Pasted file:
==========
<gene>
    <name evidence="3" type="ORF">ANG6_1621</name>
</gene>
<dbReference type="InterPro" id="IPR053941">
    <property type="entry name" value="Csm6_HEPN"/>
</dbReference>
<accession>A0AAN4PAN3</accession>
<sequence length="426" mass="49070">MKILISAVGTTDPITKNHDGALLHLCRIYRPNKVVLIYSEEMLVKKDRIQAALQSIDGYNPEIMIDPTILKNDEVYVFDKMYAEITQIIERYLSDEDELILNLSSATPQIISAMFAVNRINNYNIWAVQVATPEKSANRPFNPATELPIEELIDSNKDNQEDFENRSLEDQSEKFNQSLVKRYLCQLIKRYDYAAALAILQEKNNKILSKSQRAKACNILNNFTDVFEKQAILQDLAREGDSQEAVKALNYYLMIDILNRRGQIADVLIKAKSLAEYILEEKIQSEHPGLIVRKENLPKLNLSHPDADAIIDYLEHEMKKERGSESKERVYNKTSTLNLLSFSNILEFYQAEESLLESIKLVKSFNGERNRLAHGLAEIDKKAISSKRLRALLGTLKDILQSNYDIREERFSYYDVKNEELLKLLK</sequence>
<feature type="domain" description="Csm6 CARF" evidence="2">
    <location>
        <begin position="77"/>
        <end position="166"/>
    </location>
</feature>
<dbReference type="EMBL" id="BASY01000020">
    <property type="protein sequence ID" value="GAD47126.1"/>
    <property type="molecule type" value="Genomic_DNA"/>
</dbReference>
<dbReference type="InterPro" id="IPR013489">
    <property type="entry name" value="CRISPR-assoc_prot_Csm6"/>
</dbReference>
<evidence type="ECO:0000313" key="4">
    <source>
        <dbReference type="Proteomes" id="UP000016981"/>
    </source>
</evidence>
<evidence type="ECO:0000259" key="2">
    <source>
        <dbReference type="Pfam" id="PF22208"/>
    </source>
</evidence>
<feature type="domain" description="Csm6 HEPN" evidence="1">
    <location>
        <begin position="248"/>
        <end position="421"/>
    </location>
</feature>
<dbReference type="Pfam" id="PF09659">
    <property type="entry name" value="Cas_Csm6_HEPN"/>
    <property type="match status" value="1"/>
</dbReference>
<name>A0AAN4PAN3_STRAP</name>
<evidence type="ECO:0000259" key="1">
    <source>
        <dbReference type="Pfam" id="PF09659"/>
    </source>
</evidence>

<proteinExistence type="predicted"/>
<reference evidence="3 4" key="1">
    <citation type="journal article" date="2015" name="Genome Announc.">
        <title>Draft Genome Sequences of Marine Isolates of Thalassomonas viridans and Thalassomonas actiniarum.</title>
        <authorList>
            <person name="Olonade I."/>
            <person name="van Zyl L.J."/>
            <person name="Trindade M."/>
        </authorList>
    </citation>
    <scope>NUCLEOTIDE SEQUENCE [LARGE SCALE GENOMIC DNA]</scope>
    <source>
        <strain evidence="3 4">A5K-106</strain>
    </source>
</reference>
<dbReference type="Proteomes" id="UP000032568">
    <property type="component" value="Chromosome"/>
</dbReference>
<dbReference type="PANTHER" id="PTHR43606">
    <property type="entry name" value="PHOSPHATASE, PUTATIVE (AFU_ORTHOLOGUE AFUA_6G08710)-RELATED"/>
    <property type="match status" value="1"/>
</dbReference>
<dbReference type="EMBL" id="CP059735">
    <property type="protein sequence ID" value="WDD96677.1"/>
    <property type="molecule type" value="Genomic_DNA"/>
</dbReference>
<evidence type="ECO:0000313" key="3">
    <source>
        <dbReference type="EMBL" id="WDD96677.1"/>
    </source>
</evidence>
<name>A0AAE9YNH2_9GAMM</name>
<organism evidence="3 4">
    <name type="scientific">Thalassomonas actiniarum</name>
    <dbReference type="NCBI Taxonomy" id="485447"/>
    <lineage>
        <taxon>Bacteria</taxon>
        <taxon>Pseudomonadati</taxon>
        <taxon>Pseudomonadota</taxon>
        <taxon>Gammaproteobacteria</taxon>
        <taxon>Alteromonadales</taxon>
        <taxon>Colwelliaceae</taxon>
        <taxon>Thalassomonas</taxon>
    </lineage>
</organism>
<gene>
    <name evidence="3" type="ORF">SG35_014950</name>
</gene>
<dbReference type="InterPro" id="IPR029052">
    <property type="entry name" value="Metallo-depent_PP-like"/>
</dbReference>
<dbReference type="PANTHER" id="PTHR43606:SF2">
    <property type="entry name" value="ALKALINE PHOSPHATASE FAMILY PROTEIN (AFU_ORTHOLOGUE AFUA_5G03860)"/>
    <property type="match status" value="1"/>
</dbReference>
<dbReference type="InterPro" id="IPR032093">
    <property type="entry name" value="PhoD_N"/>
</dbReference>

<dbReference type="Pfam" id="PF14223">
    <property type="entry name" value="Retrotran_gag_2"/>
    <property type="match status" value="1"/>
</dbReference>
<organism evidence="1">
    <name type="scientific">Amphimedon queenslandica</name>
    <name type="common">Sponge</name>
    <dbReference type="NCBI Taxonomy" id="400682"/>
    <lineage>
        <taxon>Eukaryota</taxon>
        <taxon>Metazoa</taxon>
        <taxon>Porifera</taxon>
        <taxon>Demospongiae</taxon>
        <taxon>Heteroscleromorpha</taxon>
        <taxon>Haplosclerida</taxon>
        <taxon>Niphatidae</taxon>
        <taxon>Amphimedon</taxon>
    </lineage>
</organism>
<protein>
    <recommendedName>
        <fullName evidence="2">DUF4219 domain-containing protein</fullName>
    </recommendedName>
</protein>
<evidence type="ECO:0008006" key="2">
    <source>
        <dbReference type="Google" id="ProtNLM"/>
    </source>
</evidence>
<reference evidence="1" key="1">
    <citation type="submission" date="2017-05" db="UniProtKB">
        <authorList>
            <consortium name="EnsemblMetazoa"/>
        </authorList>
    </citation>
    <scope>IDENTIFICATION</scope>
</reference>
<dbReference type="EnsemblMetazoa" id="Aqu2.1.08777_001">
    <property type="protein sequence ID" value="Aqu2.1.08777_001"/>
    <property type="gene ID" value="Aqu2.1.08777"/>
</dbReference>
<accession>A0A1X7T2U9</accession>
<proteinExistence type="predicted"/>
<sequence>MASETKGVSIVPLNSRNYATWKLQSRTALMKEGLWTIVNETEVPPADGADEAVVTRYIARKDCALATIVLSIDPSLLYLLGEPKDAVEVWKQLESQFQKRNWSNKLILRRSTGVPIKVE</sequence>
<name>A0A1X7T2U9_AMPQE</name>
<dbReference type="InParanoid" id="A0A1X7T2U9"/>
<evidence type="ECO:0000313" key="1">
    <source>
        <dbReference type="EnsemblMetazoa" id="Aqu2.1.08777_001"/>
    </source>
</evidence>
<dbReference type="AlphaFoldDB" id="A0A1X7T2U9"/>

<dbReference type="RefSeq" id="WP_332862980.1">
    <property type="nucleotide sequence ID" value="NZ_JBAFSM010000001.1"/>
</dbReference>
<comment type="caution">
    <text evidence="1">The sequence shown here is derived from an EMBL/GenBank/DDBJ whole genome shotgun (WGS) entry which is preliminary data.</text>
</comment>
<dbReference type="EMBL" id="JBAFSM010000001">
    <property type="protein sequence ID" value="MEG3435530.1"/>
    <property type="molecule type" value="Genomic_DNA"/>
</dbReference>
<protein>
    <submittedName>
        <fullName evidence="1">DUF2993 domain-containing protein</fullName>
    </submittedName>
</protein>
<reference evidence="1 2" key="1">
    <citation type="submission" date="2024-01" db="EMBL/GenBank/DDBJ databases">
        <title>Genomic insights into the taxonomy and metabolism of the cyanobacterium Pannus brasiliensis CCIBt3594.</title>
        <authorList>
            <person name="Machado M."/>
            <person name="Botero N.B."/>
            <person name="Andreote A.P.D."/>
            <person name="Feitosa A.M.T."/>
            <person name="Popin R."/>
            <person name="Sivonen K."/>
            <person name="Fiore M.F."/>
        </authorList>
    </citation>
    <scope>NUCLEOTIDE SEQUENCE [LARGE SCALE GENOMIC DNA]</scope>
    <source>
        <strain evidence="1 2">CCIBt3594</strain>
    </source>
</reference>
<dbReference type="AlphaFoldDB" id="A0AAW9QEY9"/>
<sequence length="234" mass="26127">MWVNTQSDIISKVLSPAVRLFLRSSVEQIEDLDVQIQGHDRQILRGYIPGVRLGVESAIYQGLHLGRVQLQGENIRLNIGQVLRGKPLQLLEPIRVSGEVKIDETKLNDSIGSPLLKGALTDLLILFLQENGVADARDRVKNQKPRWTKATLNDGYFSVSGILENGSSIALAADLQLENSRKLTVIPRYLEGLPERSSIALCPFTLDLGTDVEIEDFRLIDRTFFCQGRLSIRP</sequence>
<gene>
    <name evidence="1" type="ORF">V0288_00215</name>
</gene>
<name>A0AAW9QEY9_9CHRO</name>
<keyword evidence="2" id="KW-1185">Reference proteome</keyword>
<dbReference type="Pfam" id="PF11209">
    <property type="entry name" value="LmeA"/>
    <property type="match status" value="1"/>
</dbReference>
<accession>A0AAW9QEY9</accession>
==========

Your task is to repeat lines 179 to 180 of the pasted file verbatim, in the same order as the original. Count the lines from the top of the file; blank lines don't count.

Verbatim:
            <person name="Andreote A.P.D."/>
            <person name="Feitosa A.M.T."/>